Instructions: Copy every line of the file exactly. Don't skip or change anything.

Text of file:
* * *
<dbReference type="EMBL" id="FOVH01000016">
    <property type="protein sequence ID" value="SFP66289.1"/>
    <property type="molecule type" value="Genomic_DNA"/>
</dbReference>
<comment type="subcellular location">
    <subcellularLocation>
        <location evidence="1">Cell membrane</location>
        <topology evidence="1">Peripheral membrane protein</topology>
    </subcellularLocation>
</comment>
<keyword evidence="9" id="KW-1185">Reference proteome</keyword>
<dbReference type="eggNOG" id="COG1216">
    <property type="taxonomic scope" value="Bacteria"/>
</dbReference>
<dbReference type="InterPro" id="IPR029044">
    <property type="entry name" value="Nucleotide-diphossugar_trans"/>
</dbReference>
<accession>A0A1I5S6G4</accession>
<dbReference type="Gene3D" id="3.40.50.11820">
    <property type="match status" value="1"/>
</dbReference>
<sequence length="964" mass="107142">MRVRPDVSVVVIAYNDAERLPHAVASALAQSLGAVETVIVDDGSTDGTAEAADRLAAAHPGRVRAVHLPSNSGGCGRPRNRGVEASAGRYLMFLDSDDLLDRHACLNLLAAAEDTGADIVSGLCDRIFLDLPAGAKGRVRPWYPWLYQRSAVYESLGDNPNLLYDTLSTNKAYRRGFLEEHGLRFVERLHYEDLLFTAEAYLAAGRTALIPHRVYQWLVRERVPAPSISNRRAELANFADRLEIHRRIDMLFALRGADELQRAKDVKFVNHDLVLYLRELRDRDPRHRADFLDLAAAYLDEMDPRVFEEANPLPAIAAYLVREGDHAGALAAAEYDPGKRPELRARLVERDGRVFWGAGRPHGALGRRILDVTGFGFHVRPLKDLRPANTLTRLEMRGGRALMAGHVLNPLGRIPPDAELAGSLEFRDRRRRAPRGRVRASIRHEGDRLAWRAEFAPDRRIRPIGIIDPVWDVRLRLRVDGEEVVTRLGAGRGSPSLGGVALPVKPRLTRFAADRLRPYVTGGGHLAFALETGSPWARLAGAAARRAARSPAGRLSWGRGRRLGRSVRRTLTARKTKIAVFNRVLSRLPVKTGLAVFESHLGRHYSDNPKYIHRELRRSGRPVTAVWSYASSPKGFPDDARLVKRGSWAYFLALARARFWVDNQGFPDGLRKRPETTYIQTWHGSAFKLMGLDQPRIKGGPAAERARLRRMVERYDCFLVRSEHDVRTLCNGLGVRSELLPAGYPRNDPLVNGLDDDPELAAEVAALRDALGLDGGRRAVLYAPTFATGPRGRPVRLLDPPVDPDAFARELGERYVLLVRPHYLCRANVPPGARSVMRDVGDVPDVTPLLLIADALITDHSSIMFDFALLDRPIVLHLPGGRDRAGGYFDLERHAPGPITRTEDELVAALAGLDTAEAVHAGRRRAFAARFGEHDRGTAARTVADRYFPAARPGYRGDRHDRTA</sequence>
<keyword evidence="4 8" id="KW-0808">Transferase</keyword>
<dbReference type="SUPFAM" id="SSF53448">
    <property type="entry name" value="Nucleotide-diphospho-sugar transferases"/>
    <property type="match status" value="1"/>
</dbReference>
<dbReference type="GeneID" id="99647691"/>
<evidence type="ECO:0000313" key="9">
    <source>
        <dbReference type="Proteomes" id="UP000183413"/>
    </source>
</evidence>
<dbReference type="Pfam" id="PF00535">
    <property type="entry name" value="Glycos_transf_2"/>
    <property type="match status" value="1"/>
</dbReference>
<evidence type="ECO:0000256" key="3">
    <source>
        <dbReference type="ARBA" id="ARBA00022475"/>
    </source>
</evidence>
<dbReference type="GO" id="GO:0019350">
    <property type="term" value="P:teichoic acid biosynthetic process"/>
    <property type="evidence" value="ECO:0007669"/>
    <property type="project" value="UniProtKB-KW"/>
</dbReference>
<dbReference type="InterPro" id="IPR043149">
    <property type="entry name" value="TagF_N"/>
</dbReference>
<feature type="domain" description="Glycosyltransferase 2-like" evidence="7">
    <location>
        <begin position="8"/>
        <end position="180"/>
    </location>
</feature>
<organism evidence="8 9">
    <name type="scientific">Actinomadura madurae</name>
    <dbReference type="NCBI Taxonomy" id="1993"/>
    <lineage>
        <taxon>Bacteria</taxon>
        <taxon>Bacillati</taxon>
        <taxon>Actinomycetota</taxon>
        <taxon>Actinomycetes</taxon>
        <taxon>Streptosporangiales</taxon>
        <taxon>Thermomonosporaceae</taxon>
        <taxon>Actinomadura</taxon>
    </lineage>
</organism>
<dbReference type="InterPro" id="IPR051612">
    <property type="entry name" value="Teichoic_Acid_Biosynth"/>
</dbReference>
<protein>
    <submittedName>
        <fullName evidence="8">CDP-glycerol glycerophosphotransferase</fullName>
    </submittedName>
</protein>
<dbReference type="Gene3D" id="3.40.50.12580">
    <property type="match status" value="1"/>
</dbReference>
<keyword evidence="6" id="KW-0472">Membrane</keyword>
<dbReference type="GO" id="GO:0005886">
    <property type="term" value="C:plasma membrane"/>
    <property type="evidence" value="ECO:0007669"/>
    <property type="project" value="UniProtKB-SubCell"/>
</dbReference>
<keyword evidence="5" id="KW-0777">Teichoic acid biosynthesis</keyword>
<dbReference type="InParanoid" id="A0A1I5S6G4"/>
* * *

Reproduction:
<dbReference type="EMBL" id="FOVH01000016">
    <property type="protein sequence ID" value="SFP66289.1"/>
    <property type="molecule type" value="Genomic_DNA"/>
</dbReference>
<comment type="subcellular location">
    <subcellularLocation>
        <location evidence="1">Cell membrane</location>
        <topology evidence="1">Peripheral membrane protein</topology>
    </subcellularLocation>
</comment>
<keyword evidence="9" id="KW-1185">Reference proteome</keyword>
<dbReference type="eggNOG" id="COG1216">
    <property type="taxonomic scope" value="Bacteria"/>
</dbReference>
<dbReference type="InterPro" id="IPR029044">
    <property type="entry name" value="Nucleotide-diphossugar_trans"/>
</dbReference>
<accession>A0A1I5S6G4</accession>
<dbReference type="Gene3D" id="3.40.50.11820">
    <property type="match status" value="1"/>
</dbReference>
<sequence length="964" mass="107142">MRVRPDVSVVVIAYNDAERLPHAVASALAQSLGAVETVIVDDGSTDGTAEAADRLAAAHPGRVRAVHLPSNSGGCGRPRNRGVEASAGRYLMFLDSDDLLDRHACLNLLAAAEDTGADIVSGLCDRIFLDLPAGAKGRVRPWYPWLYQRSAVYESLGDNPNLLYDTLSTNKAYRRGFLEEHGLRFVERLHYEDLLFTAEAYLAAGRTALIPHRVYQWLVRERVPAPSISNRRAELANFADRLEIHRRIDMLFALRGADELQRAKDVKFVNHDLVLYLRELRDRDPRHRADFLDLAAAYLDEMDPRVFEEANPLPAIAAYLVREGDHAGALAAAEYDPGKRPELRARLVERDGRVFWGAGRPHGALGRRILDVTGFGFHVRPLKDLRPANTLTRLEMRGGRALMAGHVLNPLGRIPPDAELAGSLEFRDRRRRAPRGRVRASIRHEGDRLAWRAEFAPDRRIRPIGIIDPVWDVRLRLRVDGEEVVTRLGAGRGSPSLGGVALPVKPRLTRFAADRLRPYVTGGGHLAFALETGSPWARLAGAAARRAARSPAGRLSWGRGRRLGRSVRRTLTARKTKIAVFNRVLSRLPVKTGLAVFESHLGRHYSDNPKYIHRELRRSGRPVTAVWSYASSPKGFPDDARLVKRGSWAYFLALARARFWVDNQGFPDGLRKRPETTYIQTWHGSAFKLMGLDQPRIKGGPAAERARLRRMVERYDCFLVRSEHDVRTLCNGLGVRSELLPAGYPRNDPLVNGLDDDPELAAEVAALRDALGLDGGRRAVLYAPTFATGPRGRPVRLLDPPVDPDAFARELGERYVLLVRPHYLCRANVPPGARSVMRDVGDVPDVTPLLLIADALITDHSSIMFDFALLDRPIVLHLPGGRDRAGGYFDLERHAPGPITRTEDELVAALAGLDTAEAVHAGRRRAFAARFGEHDRGTAARTVADRYFPAARPGYRGDRHDRTA</sequence>
<keyword evidence="4 8" id="KW-0808">Transferase</keyword>
<dbReference type="SUPFAM" id="SSF53448">
    <property type="entry name" value="Nucleotide-diphospho-sugar transferases"/>
    <property type="match status" value="1"/>
</dbReference>
<dbReference type="GeneID" id="99647691"/>
<evidence type="ECO:0000313" key="9">
    <source>
        <dbReference type="Proteomes" id="UP000183413"/>
    </source>
</evidence>
<dbReference type="Pfam" id="PF00535">
    <property type="entry name" value="Glycos_transf_2"/>
    <property type="match status" value="1"/>
</dbReference>
<evidence type="ECO:0000256" key="3">
    <source>
        <dbReference type="ARBA" id="ARBA00022475"/>
    </source>
</evidence>
<dbReference type="GO" id="GO:0019350">
    <property type="term" value="P:teichoic acid biosynthetic process"/>
    <property type="evidence" value="ECO:0007669"/>
    <property type="project" value="UniProtKB-KW"/>
</dbReference>
<dbReference type="InterPro" id="IPR043149">
    <property type="entry name" value="TagF_N"/>
</dbReference>
<feature type="domain" description="Glycosyltransferase 2-like" evidence="7">
    <location>
        <begin position="8"/>
        <end position="180"/>
    </location>
</feature>
<organism evidence="8 9">
    <name type="scientific">Actinomadura madurae</name>
    <dbReference type="NCBI Taxonomy" id="1993"/>
    <lineage>
        <taxon>Bacteria</taxon>
        <taxon>Bacillati</taxon>
        <taxon>Actinomycetota</taxon>
        <taxon>Actinomycetes</taxon>
        <taxon>Streptosporangiales</taxon>
        <taxon>Thermomonosporaceae</taxon>
        <taxon>Actinomadura</taxon>
    </lineage>
</organism>
<dbReference type="InterPro" id="IPR051612">
    <property type="entry name" value="Teichoic_Acid_Biosynth"/>
</dbReference>
<protein>
    <submittedName>
        <fullName evidence="8">CDP-glycerol glycerophosphotransferase</fullName>
    </submittedName>
</protein>
<dbReference type="Gene3D" id="3.40.50.12580">
    <property type="match status" value="1"/>
</dbReference>
<keyword evidence="6" id="KW-0472">Membrane</keyword>
<dbReference type="GO" id="GO:0005886">
    <property type="term" value="C:plasma membrane"/>
    <property type="evidence" value="ECO:0007669"/>
    <property type="project" value="UniProtKB-SubCell"/>
</dbReference>
<keyword evidence="5" id="KW-0777">Teichoic acid biosynthesis</keyword>
<dbReference type="InParanoid" id="A0A1I5S6G4"/>